What attracted you to Northeastern?
I am proud to assume leadership at a law school where students are enlisted from their first day in the project of determining how they will fit into the rapidly changing legal profession.
Experiential education is discussed at many law schools, but Northeastern’s School of Law has championed experiential learning since 1968. You can’t teach someone to be a professional usingnothing but paper and pencil tests. The idea of three full years reading appellate cases in large classrooms is wholly obsolete. We have to move on from the way we learned in the past and find new ways of teaching students.
I was also drawn by Northeastern’s leadership in using law to serve the public interest, a goal I have shared throughout my career. I have served on the board of Planned Parenthood, for example, on the board of the American Civil Liberties Union in Connecticut and on Connecticut’s Access to Justice Commission.
The School of Law is best known for its excellence in preparing students for careers in public-interest law. What else would you like the school to be known for?
Many public interest lawyers work for nonprofit organizations, which themselves have generated a complex area of law. Nonprofits face complicated governance rules, complicated tax rules and complicated conflict of interest rules—all of which I think are things that Northeastern ought to teach and get stronger in.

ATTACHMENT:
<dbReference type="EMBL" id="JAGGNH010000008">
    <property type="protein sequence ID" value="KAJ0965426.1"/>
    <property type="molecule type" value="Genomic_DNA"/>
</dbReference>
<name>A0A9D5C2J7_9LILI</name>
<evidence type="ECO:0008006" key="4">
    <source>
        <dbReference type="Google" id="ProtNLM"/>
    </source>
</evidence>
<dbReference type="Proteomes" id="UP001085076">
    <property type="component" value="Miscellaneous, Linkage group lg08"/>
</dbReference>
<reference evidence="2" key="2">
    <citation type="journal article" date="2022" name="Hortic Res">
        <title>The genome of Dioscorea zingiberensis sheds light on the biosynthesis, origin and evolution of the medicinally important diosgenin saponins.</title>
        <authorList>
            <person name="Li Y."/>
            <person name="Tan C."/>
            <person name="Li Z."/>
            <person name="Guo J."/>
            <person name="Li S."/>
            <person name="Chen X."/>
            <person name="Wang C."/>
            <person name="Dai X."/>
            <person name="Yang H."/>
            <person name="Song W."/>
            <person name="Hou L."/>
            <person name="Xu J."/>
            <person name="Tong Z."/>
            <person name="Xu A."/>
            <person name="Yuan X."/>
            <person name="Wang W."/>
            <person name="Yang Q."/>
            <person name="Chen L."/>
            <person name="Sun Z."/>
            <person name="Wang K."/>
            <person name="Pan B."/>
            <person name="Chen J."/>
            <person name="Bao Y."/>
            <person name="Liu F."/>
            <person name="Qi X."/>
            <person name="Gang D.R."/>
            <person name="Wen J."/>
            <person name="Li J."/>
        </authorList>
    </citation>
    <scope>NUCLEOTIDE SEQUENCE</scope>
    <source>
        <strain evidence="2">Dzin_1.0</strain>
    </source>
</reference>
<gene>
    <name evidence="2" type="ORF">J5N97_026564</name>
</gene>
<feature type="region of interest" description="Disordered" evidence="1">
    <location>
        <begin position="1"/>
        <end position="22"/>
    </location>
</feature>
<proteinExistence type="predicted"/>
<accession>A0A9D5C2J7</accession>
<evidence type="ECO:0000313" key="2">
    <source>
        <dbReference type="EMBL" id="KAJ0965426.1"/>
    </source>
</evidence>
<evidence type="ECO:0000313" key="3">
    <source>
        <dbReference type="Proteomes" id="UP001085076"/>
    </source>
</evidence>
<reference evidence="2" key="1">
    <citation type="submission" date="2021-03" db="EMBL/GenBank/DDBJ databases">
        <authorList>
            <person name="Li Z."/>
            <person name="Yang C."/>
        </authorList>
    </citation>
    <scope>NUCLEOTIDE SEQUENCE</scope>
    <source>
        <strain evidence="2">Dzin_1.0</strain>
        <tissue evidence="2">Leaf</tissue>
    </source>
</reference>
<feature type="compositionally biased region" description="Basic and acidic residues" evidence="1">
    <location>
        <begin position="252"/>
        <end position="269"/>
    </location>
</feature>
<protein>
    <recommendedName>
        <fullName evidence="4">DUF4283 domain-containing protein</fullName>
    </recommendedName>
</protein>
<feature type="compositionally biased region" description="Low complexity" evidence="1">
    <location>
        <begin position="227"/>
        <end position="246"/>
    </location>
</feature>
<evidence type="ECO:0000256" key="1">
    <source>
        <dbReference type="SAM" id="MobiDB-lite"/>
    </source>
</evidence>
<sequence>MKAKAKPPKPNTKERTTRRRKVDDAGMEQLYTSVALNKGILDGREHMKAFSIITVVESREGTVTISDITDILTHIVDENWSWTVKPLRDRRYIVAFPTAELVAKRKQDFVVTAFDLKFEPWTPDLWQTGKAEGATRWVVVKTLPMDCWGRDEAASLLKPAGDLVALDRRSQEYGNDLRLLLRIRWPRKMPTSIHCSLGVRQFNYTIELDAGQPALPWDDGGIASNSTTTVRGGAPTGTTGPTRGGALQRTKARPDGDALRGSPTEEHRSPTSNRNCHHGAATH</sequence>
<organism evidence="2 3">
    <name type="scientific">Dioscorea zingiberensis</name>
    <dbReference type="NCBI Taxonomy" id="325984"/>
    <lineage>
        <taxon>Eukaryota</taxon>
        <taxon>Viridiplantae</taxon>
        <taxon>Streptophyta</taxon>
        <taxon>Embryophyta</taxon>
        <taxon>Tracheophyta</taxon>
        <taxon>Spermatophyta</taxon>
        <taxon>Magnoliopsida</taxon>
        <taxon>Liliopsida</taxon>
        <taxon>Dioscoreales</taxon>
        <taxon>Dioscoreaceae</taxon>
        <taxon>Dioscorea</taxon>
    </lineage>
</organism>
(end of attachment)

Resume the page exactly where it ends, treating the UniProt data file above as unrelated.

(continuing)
I’d also like to see Northeastern lawyers known for being very skilled at bringing technology to bear. Beyond that, I’m very excited about the university’s three research themes: health, security and sustainability. We should be strong partners in all three of those areas.
President Aoun has noted that the legal profession currently faces “unprecedented challenges.” What are some of those challenges, and where do the remedies lie?
There aren’t enough jobs for young lawyers who are graduating. Some may say there are too many lawyers, but look at the percentage of family-law cases now going to court in which people are representing themselves because they can’t afford a lawyer. Judges nationwide are sounding alarm bells because they can’t handle the number of cases coming in on a pro se basis. So, on the one hand, we have many graduating lawyers unable to find jobs, and on the other hand, we have many people desperately in need of lawyers but unable to afford them.
It is also crucial that any law school that expects to thrive over the next 20 years has a greater international focus. I’d like to see more, if not all, of our students do one of their four co-ops overseas.